Immunity 08/2015; DOI:10.1016/j.immuni.2015.07.021 · 21.56 Impact Factor
  • American Journal of Respiratory and Critical Care Medicine 08/2015; 192(3):389-391. DOI:10.1164/rccm.201403-0475LE · 13.00 Impact Factor
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    ABSTRACT: Women have an increased prevalence of severe asthma compared with men. IL-17A is associated with severe asthma and requires IL-23 receptor (IL-23R) signaling, which is negatively regulated by let-7f microRNA. We sought to Determine the mechanism by which 17β-estradiol (E2) and progesterone (P4) increase IL-17A production. IL-17A production was determined by using flow cytometry in TH17 cells from women (n = 14) and men (n = 15) with severe asthma. Cytokine levels were measured by using ELISA, and IL-23R and let-7f expression was measured by using quantitative PCR in TH17-differentiated cells from healthy women (n = 13) and men (n = 14). In sham-operated or ovariectomized female mice, 17β-E2, P4, 17β-E2+P4, or vehicle pellets were administered for 3 weeks before ex vivo TH17 cell differentiation. Airway neutrophil infiltration and CXCL1 (KC) expression were also determined in ovalbumin (OVA)-challenged wild-type female recipient mice with an adoptive transfer of OVA-specific TH17 cells from female and male mice. In patients with severe asthma and healthy control subjects, IL-17A production was increased in TH17 cells from women compared with men. IL-23R expression was increased and let-7f expression was decreased in TH17-differentiated cells from women compared with men. In ovariectomized mice IL-17A and IL-23R expression was increased and Let-7f expression was decreased in TH17 cells from mice administered 17β-E2+P4 compared with those administered vehicle. Furthermore, transfer of female OVA-specific TH17 cells increased acute neutrophil infiltration in the lungs of OVA-challenged recipient mice compared with transfer of male OVA-specific TH17 cells. 17β-E2+P4 increased IL-17A production from TH17 cells, providing a potential mechanism for the increased prevalence of severe asthma in women compared with men. Copyright © 2015 American Academy of Allergy, Asthma & Immunology. Published by Elsevier Inc. All rights reserved.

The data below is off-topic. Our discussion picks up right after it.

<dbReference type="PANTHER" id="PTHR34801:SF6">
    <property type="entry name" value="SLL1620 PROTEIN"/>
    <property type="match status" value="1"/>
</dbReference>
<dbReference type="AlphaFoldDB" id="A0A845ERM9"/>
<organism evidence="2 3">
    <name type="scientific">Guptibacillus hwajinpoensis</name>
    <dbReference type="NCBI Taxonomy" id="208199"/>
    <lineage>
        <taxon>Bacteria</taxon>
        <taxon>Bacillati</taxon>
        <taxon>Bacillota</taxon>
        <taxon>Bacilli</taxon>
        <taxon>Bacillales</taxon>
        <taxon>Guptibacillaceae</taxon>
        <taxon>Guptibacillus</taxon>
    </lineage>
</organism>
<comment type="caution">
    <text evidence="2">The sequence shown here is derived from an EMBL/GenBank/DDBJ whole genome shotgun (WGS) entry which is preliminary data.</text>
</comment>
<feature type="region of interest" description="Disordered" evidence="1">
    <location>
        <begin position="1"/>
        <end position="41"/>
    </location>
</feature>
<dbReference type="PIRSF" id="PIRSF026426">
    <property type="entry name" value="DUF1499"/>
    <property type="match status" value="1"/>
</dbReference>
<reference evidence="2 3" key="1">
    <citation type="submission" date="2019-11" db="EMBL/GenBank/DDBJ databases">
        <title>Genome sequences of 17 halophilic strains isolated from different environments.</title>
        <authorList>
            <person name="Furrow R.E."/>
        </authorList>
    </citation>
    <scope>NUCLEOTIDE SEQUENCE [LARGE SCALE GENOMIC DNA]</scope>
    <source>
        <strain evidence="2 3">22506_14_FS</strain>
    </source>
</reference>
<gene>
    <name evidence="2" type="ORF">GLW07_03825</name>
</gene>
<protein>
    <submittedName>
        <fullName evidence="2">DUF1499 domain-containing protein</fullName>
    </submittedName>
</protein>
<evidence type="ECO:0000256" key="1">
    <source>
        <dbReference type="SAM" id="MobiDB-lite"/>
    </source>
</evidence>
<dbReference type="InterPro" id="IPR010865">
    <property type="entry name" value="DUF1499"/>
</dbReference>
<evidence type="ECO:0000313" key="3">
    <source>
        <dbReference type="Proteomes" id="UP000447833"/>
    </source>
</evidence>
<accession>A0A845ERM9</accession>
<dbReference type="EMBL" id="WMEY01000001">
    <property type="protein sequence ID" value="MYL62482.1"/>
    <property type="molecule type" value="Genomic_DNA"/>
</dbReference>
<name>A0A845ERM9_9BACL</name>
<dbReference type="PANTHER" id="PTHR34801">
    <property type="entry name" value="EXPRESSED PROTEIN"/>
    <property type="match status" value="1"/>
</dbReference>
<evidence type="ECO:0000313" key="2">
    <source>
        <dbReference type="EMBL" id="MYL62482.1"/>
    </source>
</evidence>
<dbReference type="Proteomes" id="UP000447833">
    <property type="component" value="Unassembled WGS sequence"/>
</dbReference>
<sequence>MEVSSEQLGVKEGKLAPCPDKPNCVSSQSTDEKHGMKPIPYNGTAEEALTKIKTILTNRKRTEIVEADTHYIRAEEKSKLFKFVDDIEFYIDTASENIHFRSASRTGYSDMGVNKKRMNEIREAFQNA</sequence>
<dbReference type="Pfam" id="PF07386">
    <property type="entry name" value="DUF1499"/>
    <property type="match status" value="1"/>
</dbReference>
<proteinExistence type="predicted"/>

The Journal of allergy and clinical immunology 08/2015; DOI:10.1016/j.jaci.2015.05.046 · 11.48 Impact Factor
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    ABSTRACT: Pneumocystis pneumonia remains a common opportunistic infection in the diverse immunosuppressed population. One clear risk factor for susceptibility to Pneumocystis is a declining CD4+ T cell count in the setting of HIV/AIDS or primary immunodeficiency. Non-HIV-infected individuals taking immunosuppressive drug regimens targeting T cell activation are also susceptible. Given the crucial role of CD4+ T cells in host defense against Pneumocystis, we used RNA sequencing of whole lung early in infection in wildtype and CD4-depleted animals as an unbiased approach to examine mechanisms of fungal clearance. In wild-type mice, a strong eosinophil signature was observed at day 14 post Pneumocystis challenge, and eosinophils were increased in the bronchoalveolar lavage fluid of wild-type mice. Furthermore, eosinophilopoiesis-deficient Gata1tm6Sho/J mice were more susceptible to Pneumocystis infection when compared with BALB/c controls, and bone marrow-derived eosinophils had in vitro Pneumocystis killing activity. To drive eosinophilia in vivo, Rag1-/- mice were treated with a plasmid expressing IL-5 (pIL5) or an empty plasmid control via hydrodynamic injection. The pIL5-treated mice had increased serum IL-5 and eosinophilia in the lung, as well as reduced Pneumocystis burden, compared with mice treated with control plasmid. In addition, pIL5 treatment could induce eosinophilia and reduce Pneumocystis burden in CD4-depleted C57BL/6 and BALB/c mice, but not eosinophilopoiesis-deficient Gata1tm6Sho/J mice. Taken together, these results demonstrate that an early role of CD4+ T cells is to recruit eosinophils to the lung and that eosinophils are a novel candidate for future therapeutic development in the treatment of Pneumocystis pneumonia in the immunosuppressed population.